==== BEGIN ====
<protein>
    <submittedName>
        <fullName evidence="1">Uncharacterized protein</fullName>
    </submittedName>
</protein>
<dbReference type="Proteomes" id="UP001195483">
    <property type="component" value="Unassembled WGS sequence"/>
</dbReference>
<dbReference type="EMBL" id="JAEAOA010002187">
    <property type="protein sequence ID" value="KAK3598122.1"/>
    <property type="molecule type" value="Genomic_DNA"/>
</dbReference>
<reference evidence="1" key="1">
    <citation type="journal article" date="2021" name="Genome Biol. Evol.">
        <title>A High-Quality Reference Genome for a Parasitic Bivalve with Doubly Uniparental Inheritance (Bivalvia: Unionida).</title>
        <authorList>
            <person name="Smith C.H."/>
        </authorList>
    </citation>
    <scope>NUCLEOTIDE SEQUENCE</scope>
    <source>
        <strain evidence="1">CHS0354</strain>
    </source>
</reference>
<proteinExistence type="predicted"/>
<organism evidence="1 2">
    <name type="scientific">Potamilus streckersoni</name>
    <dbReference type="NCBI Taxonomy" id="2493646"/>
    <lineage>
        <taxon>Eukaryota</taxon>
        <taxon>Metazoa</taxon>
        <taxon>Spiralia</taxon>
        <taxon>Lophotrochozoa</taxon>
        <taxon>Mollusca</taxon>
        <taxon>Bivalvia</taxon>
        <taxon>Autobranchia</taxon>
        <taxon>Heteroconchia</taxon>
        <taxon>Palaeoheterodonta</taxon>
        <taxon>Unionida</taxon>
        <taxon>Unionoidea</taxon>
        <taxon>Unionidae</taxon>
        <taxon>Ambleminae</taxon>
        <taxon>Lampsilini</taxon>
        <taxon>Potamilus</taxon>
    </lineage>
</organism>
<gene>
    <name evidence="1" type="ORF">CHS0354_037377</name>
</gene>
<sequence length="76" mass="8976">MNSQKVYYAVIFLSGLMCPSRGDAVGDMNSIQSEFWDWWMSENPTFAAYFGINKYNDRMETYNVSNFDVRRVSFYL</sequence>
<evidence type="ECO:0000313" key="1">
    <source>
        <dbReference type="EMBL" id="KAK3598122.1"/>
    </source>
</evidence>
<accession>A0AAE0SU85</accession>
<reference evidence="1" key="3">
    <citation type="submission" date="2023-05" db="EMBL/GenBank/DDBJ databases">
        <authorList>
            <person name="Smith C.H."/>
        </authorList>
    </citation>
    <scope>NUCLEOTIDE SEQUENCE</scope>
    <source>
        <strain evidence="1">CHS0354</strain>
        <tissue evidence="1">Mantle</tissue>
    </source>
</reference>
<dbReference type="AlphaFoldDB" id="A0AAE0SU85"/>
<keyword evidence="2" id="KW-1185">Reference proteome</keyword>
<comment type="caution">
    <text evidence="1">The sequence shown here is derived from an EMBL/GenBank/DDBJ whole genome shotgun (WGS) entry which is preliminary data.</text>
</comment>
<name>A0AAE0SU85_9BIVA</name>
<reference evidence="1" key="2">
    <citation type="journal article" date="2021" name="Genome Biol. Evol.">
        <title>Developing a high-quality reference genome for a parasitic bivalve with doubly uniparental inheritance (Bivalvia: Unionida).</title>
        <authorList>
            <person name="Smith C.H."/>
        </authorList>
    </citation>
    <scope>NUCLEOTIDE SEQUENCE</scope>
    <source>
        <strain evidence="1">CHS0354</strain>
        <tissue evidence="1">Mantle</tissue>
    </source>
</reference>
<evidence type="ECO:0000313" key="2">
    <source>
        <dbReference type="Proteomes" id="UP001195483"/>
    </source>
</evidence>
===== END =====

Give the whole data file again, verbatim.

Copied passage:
<protein>
    <submittedName>
        <fullName evidence="1">Uncharacterized protein</fullName>
    </submittedName>
</protein>
<dbReference type="Proteomes" id="UP001195483">
    <property type="component" value="Unassembled WGS sequence"/>
</dbReference>
<dbReference type="EMBL" id="JAEAOA010002187">
    <property type="protein sequence ID" value="KAK3598122.1"/>
    <property type="molecule type" value="Genomic_DNA"/>
</dbReference>
<reference evidence="1" key="1">
    <citation type="journal article" date="2021" name="Genome Biol. Evol.">
        <title>A High-Quality Reference Genome for a Parasitic Bivalve with Doubly Uniparental Inheritance (Bivalvia: Unionida).</title>
        <authorList>
            <person name="Smith C.H."/>
        </authorList>
    </citation>
    <scope>NUCLEOTIDE SEQUENCE</scope>
    <source>
        <strain evidence="1">CHS0354</strain>
    </source>
</reference>
<proteinExistence type="predicted"/>
<organism evidence="1 2">
    <name type="scientific">Potamilus streckersoni</name>
    <dbReference type="NCBI Taxonomy" id="2493646"/>
    <lineage>
        <taxon>Eukaryota</taxon>
        <taxon>Metazoa</taxon>
        <taxon>Spiralia</taxon>
        <taxon>Lophotrochozoa</taxon>
        <taxon>Mollusca</taxon>
        <taxon>Bivalvia</taxon>
        <taxon>Autobranchia</taxon>
        <taxon>Heteroconchia</taxon>
        <taxon>Palaeoheterodonta</taxon>
        <taxon>Unionida</taxon>
        <taxon>Unionoidea</taxon>
        <taxon>Unionidae</taxon>
        <taxon>Ambleminae</taxon>
        <taxon>Lampsilini</taxon>
        <taxon>Potamilus</taxon>
    </lineage>
</organism>
<gene>
    <name evidence="1" type="ORF">CHS0354_037377</name>
</gene>
<sequence length="76" mass="8976">MNSQKVYYAVIFLSGLMCPSRGDAVGDMNSIQSEFWDWWMSENPTFAAYFGINKYNDRMETYNVSNFDVRRVSFYL</sequence>
<evidence type="ECO:0000313" key="1">
    <source>
        <dbReference type="EMBL" id="KAK3598122.1"/>
    </source>
</evidence>
<accession>A0AAE0SU85</accession>
<reference evidence="1" key="3">
    <citation type="submission" date="2023-05" db="EMBL/GenBank/DDBJ databases">
        <authorList>
            <person name="Smith C.H."/>
        </authorList>
    </citation>
    <scope>NUCLEOTIDE SEQUENCE</scope>
    <source>
        <strain evidence="1">CHS0354</strain>
        <tissue evidence="1">Mantle</tissue>
    </source>
</reference>
<dbReference type="AlphaFoldDB" id="A0AAE0SU85"/>
<keyword evidence="2" id="KW-1185">Reference proteome</keyword>
<comment type="caution">
    <text evidence="1">The sequence shown here is derived from an EMBL/GenBank/DDBJ whole genome shotgun (WGS) entry which is preliminary data.</text>
</comment>
<name>A0AAE0SU85_9BIVA</name>
<reference evidence="1" key="2">
    <citation type="journal article" date="2021" name="Genome Biol. Evol.">
        <title>Developing a high-quality reference genome for a parasitic bivalve with doubly uniparental inheritance (Bivalvia: Unionida).</title>
        <authorList>
            <person name="Smith C.H."/>
        </authorList>
    </citation>
    <scope>NUCLEOTIDE SEQUENCE</scope>
    <source>
        <strain evidence="1">CHS0354</strain>
        <tissue evidence="1">Mantle</tissue>
    </source>
</reference>
<evidence type="ECO:0000313" key="2">
    <source>
        <dbReference type="Proteomes" id="UP001195483"/>
    </source>
</evidence>